Liverpool is an essential stop on any Beatles-inspired journey, and the birthplace of the band is offering the perfect excuse to make the trip across the pond now—especially if John is your fave of the Fab Four.
Earlier this month, Liverpool launched a two-month-long cultural program honoring the life of former Beatle John Lennon through a series of live music, film, poetry, and art events. Dubbed John Lennon Tribute Season, the celebration kicked off October 9—what would have been Lennon's 70th birthday—and runs through December 9, the day after the 30th anniversary of his assassination.
Leading things off on October 9, Lennon's first wife, Cynthia, and their son, Julian, unveiled the city's newest Beatles-related artifact: an 18-foot peace monument, Peace and Harmony, dedicated to Lennon and now on permanent display in Chavasse Park, a five-acre green space in the city center. Commissioned by the Global Peace Initiative as part of a program to put a peace monument on every continent, the metal sculpture incorporates themes of music and peace, along with a white feather (a symbol of personal significance to the musician).
Other noteworthy tribute events include: "Astrid Kirchherr: A Retrospective," an exhibit of photography by Kirchherr, an early Beatles photographer and the girlfriend of original band member Stuart Sutcliffe, at the University of Liverpool's Victoria Gallery & Museum through January 2011 (free), and Lennon by Bob Eaton, a musical biography playing through November 13 at the Royal Court Liverpool (from $16). Bed-In at the Bluecoat commemorates Lennon's activist side, with a daily re-creation of Lennon and Yoko Ono's 1969 peace protest at the Bluecoat creative arts center; each day, a different set of performers, artists, and organizations will promote peace, tolerance, and nonviolent protest in a new way from, of course, a bed (free).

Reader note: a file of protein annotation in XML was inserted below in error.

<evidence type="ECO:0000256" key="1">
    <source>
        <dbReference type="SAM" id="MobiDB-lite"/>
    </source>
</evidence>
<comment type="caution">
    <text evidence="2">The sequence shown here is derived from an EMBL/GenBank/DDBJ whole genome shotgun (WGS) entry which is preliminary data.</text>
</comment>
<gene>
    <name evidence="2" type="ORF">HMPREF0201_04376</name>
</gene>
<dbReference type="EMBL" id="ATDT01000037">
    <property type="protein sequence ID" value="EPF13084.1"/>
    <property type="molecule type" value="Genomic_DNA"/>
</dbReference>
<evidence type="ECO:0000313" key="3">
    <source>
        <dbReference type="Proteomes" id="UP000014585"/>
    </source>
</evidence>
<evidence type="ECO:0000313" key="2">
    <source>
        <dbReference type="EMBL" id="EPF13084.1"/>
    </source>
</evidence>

Capping off the tribute season is a memorial concert, Lennon Remembered, on December 9 at Echo Arena Liverpool. The show will highlight nine stages of Lennon's life, with performances by people who knew and worked with him, including members of his first band, the Quarrymen, and Plastic Ono Band drummer Alan White, who played on "Instant Karma" and "Imagine" and later joined the band Yes (from $31).
Where to stay: There's nowhere more appropriate than the Hard Days Night Hotel. The penthouse Lennon Suite, inspired by "Imagine" and decked out in a dominant white color palette with a white baby grand piano, might be a bit out of your price range ($1,185 a night!), but there's more than enough Beatles memorabilia to enjoy throughout the rest of the hotel—even if you don't stay there, it's definitely worth a visit.
Getting there: Liverpool is just over two hours from London by train (Virgin Trains, from $17.50 each way).